Family engagement is a family-centered and strengths-based approach to partnering with families in making decisions, setting goals, and achieving desired outcomes. This webinar discusses family engagement during mental health challenges in order to explore how providers and health professionals can partner with patients and their families to find solutions and treatment plans. Specifically, it looks at how educating families on mental health and illness can be preventative, barriers that can impeded individuals and families from engaging with help and support, and defines whole family health as vital for supporting patient’s efforts to obtain and maintain well-being. This webinar also reviews several education strategies and tools that can be used to increase family engagement and patient wellness.

From Theory to Practice: School Health Programming as a Public Health Framework for Vulnerable Urban Communities
Young Girl Smiling at School

Course Objective

  • Describe how local governments can leverage the health and education sectors to address the unmet health care needs of vulnerable populations within schools and their surrounding communities
  • Describe strategies that have been implemented to address health disparities, health inequities, and the social determinants of health
  • Describe the types of skills and training needed to ensure a competent public health workforce within urban schools and communities

Date: May 3, 2017

Dr. Caroline Volel, MD, MPH
Field Physician, City Medical Specialist 1, Assistant Professor
Office of School Health, New York City Department of Health and Mental Hygiene
Columbia University Mailman School of Public Health

In this webinar, Dr. Volel describes the historical and political context of school health practices and discusses the interrelated nature of education, other social determinants, and health. Coordinated approaches to school health, or programs that view education and social services as a comprehensive package, are more likely to produce successful students. The NYC Community Schools Initiative is a mayoral priority that aims to build 100+ community schools over the next several years. Community schools are institutions that provide academic instruction, social services, and a space for communities to assemble and address their needs and challenges. Dr. Volel describes the rollout of this initiative in the largest school district in the country, lessons-learned, and what must be achieved in order to create a successful community school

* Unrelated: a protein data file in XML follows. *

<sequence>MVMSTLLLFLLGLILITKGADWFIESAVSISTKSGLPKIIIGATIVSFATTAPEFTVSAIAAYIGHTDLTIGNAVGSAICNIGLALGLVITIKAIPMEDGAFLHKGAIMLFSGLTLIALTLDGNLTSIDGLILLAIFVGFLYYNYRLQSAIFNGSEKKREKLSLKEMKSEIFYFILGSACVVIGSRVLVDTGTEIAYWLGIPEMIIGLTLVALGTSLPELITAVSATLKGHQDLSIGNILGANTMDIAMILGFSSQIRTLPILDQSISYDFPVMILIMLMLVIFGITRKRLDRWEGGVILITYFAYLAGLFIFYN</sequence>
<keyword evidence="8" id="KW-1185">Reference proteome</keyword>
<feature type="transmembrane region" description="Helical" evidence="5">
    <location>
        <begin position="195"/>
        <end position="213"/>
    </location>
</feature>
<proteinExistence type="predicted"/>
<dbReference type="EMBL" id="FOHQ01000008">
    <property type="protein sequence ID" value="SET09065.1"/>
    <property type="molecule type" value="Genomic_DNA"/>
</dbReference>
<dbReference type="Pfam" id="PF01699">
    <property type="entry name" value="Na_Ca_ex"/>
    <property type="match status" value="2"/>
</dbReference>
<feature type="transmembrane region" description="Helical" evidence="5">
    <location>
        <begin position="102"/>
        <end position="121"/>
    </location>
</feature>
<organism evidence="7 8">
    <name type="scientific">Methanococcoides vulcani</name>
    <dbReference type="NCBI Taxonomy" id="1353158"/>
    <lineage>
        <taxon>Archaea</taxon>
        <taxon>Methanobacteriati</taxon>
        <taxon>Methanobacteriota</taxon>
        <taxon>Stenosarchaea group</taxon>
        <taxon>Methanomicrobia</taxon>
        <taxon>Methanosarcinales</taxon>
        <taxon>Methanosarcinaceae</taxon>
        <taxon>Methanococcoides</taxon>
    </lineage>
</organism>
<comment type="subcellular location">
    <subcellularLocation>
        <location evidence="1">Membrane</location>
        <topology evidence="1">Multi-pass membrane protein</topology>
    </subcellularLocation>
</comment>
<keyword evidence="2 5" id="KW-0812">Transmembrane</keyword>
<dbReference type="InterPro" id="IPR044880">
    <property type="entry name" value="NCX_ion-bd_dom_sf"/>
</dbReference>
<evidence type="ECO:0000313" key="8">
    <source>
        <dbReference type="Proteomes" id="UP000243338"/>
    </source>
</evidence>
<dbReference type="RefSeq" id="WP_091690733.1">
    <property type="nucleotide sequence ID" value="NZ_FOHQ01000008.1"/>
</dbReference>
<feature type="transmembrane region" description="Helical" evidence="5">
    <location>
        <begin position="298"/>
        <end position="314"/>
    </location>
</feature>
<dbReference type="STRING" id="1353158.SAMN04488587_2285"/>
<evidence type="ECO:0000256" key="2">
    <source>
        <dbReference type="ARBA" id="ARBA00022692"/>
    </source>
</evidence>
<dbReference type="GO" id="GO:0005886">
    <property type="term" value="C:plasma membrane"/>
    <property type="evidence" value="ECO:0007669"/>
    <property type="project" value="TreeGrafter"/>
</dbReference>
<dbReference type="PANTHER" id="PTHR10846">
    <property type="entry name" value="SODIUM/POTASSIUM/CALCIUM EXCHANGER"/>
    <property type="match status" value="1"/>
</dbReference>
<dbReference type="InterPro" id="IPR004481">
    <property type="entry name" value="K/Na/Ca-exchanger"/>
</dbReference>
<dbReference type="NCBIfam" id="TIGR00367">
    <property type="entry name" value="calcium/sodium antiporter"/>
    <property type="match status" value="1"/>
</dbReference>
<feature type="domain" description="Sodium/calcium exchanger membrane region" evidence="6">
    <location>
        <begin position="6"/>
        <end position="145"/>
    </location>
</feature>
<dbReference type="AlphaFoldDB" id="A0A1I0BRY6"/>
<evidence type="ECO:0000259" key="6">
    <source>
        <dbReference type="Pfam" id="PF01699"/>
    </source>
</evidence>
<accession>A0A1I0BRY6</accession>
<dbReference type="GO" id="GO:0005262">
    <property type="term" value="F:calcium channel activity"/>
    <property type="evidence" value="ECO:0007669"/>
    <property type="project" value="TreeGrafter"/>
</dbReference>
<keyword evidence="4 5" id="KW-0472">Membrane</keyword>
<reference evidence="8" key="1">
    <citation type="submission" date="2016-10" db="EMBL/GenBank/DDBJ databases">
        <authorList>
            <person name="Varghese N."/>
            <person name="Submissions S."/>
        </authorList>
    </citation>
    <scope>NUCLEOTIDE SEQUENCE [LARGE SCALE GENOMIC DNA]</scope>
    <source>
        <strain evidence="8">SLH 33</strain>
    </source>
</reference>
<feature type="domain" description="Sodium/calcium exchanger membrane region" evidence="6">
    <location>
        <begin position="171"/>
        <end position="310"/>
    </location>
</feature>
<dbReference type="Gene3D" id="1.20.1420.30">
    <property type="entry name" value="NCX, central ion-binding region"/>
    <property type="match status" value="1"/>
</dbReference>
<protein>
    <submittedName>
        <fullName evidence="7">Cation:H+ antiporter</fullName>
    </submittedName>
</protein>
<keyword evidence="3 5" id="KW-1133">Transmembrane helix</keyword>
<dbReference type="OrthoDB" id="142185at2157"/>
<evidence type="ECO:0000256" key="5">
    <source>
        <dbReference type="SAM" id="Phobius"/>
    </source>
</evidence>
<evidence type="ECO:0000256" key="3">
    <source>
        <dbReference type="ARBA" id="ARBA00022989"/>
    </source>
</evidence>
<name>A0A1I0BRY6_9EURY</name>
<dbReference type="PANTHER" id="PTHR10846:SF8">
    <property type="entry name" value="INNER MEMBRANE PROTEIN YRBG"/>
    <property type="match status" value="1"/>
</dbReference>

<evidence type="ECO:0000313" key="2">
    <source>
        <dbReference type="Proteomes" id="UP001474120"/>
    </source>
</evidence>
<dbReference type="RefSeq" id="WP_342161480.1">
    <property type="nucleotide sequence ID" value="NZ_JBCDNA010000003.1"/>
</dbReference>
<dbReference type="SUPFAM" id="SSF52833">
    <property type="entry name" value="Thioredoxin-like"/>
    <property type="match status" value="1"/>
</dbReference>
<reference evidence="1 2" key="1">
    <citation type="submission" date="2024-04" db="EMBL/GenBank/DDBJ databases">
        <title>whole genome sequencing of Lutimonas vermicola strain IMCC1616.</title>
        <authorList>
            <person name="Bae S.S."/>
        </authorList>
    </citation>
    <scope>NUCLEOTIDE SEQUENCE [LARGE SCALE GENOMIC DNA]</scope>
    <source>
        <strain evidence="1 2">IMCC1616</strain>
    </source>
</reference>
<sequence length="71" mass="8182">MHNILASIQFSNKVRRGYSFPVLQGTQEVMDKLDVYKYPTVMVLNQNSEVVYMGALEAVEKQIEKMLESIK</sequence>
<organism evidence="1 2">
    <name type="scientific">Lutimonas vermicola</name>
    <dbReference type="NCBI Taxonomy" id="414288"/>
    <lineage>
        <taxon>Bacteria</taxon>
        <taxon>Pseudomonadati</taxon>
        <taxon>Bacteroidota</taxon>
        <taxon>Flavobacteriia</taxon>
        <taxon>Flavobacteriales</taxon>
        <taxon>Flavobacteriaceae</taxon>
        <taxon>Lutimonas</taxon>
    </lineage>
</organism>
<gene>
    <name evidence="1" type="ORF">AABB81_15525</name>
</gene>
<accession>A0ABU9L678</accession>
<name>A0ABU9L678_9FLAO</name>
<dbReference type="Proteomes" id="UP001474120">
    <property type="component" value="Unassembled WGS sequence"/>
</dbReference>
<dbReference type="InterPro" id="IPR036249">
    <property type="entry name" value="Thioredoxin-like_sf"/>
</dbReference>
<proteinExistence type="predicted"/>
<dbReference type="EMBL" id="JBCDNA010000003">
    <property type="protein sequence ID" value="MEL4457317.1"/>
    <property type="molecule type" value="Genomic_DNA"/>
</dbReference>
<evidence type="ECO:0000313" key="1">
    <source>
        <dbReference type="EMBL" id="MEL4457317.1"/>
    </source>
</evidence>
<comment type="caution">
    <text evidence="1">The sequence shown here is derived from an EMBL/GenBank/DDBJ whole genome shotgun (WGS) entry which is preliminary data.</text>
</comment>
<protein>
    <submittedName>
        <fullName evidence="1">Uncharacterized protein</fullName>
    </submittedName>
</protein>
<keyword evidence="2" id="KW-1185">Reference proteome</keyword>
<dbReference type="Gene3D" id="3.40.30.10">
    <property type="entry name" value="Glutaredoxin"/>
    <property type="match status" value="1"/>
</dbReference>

Public Health and Mental, Emotional, and Behavioral Health Webinar Series, Part I: Public Health Approaches to Mental Health Literacy
Man and Woman Talking

Course Objective

  • Describe a public health approach to address the primary barriers (such as lack of knowledge and stigma) to mental health and treatment for individuals who experience mental health challenges or illness.
  • List resources and tools to increase mental health literacy.

Date: April 20, 2016

John Richter, MPA
Public Policy Director
Mental Health Association in New York State, Inc.

Mental illness, including emotional and behavioral disorders, presents us with an enormous challenge in our present day. In particular, the impact of untreated mental illness can have deleterious effects on those individuals, their families, and communities. This webinar presents the current problem of mental illness and the delay and failure to get treatment or maintain recovery, the resulting damage this can cause, the barriers people experience to getting help, how public health can address these issues, and ways to foster mental health literacy. The webinar provides an overview on several trainings including: Mental Health First Aid, a first-responder style training that can provide public health professionals with the skills and knowledge to navigate mental health emergency contexts, and safeTALK, a suicide prevention training that teaches people how to become a suicide-alert helper. It also reviews educational curriculum that can be implemented to improve mental health among students.

Ahmedabad Heat Action Plan: Improving City Resilience Against Extreme Heatwave
Outside Thermometer

Course Objective

  • Describe the ways in which small pieces of evidence can be generated to influence policies related to climate change
  • Explain how low cost interventions can save human lives
  • Discuss how rapid scale up of a successful intervention can be achieved through advocacy and networking.

Date: April 19, 2016

Parthasarathi (Pertho) Ganguly, MBBS, MD, MPhil
Indian institute of Public Health, Gandhinagar

This Webinar outlines the Ahmadebad Heat Action Plan developed to combat heat-related illness and mortality in the face of increasing temperatures and frequent heat waves in India. Based on an analysis of local temperature data and awareness levels of vulnerable populations, the action plan set objectives to increase public awareness, train medical officers, engage the media, create a forecast system, and develop a flow chart for action during hot days. As a result, there was an increase in awareness of the risks of heat waves and a reduction in heat-related mortality in Ahmadebad. Dr. Ganguly outlines the steps taken to develop and carry out this action plan as well as challenges and successes along the way.